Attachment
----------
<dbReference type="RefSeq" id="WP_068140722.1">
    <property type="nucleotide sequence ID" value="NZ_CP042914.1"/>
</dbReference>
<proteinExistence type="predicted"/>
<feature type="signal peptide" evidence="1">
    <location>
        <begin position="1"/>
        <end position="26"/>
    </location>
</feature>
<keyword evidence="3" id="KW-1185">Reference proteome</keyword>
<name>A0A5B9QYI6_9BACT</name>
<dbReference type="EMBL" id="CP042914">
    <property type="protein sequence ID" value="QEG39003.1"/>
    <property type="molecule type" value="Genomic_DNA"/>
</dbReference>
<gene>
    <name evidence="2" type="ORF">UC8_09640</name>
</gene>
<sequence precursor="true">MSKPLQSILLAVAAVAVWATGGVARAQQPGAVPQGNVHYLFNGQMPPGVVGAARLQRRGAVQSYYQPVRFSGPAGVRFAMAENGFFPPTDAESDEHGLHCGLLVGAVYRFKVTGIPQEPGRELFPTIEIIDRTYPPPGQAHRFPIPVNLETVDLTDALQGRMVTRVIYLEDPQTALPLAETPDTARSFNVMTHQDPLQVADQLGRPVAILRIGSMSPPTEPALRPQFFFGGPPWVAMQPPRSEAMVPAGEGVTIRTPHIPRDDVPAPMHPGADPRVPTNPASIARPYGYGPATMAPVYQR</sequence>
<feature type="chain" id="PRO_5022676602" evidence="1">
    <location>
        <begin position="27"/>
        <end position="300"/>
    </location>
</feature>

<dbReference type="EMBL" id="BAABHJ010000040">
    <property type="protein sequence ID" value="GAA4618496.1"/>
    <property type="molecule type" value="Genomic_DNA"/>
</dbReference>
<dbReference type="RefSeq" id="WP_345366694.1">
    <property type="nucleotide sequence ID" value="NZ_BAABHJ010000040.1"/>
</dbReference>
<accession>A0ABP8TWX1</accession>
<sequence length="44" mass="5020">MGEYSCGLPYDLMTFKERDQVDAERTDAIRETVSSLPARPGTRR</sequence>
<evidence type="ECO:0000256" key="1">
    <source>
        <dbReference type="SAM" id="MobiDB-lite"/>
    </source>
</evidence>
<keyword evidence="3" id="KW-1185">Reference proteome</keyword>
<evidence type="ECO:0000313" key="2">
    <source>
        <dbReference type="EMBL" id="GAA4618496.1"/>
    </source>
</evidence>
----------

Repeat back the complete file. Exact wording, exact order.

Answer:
<dbReference type="RefSeq" id="WP_068140722.1">
    <property type="nucleotide sequence ID" value="NZ_CP042914.1"/>
</dbReference>
<proteinExistence type="predicted"/>
<feature type="signal peptide" evidence="1">
    <location>
        <begin position="1"/>
        <end position="26"/>
    </location>
</feature>
<keyword evidence="3" id="KW-1185">Reference proteome</keyword>
<name>A0A5B9QYI6_9BACT</name>
<dbReference type="EMBL" id="CP042914">
    <property type="protein sequence ID" value="QEG39003.1"/>
    <property type="molecule type" value="Genomic_DNA"/>
</dbReference>
<gene>
    <name evidence="2" type="ORF">UC8_09640</name>
</gene>
<sequence precursor="true">MSKPLQSILLAVAAVAVWATGGVARAQQPGAVPQGNVHYLFNGQMPPGVVGAARLQRRGAVQSYYQPVRFSGPAGVRFAMAENGFFPPTDAESDEHGLHCGLLVGAVYRFKVTGIPQEPGRELFPTIEIIDRTYPPPGQAHRFPIPVNLETVDLTDALQGRMVTRVIYLEDPQTALPLAETPDTARSFNVMTHQDPLQVADQLGRPVAILRIGSMSPPTEPALRPQFFFGGPPWVAMQPPRSEAMVPAGEGVTIRTPHIPRDDVPAPMHPGADPRVPTNPASIARPYGYGPATMAPVYQR</sequence>
<feature type="chain" id="PRO_5022676602" evidence="1">
    <location>
        <begin position="27"/>
        <end position="300"/>
    </location>
</feature>

<dbReference type="EMBL" id="BAABHJ010000040">
    <property type="protein sequence ID" value="GAA4618496.1"/>
    <property type="molecule type" value="Genomic_DNA"/>
</dbReference>
<dbReference type="RefSeq" id="WP_345366694.1">
    <property type="nucleotide sequence ID" value="NZ_BAABHJ010000040.1"/>
</dbReference>
<accession>A0ABP8TWX1</accession>
<sequence length="44" mass="5020">MGEYSCGLPYDLMTFKERDQVDAERTDAIRETVSSLPARPGTRR</sequence>
<evidence type="ECO:0000256" key="1">
    <source>
        <dbReference type="SAM" id="MobiDB-lite"/>
    </source>
</evidence>
<keyword evidence="3" id="KW-1185">Reference proteome</keyword>
<evidence type="ECO:0000313" key="2">
    <source>
        <dbReference type="EMBL" id="GAA4618496.1"/>
    </source>
</evidence>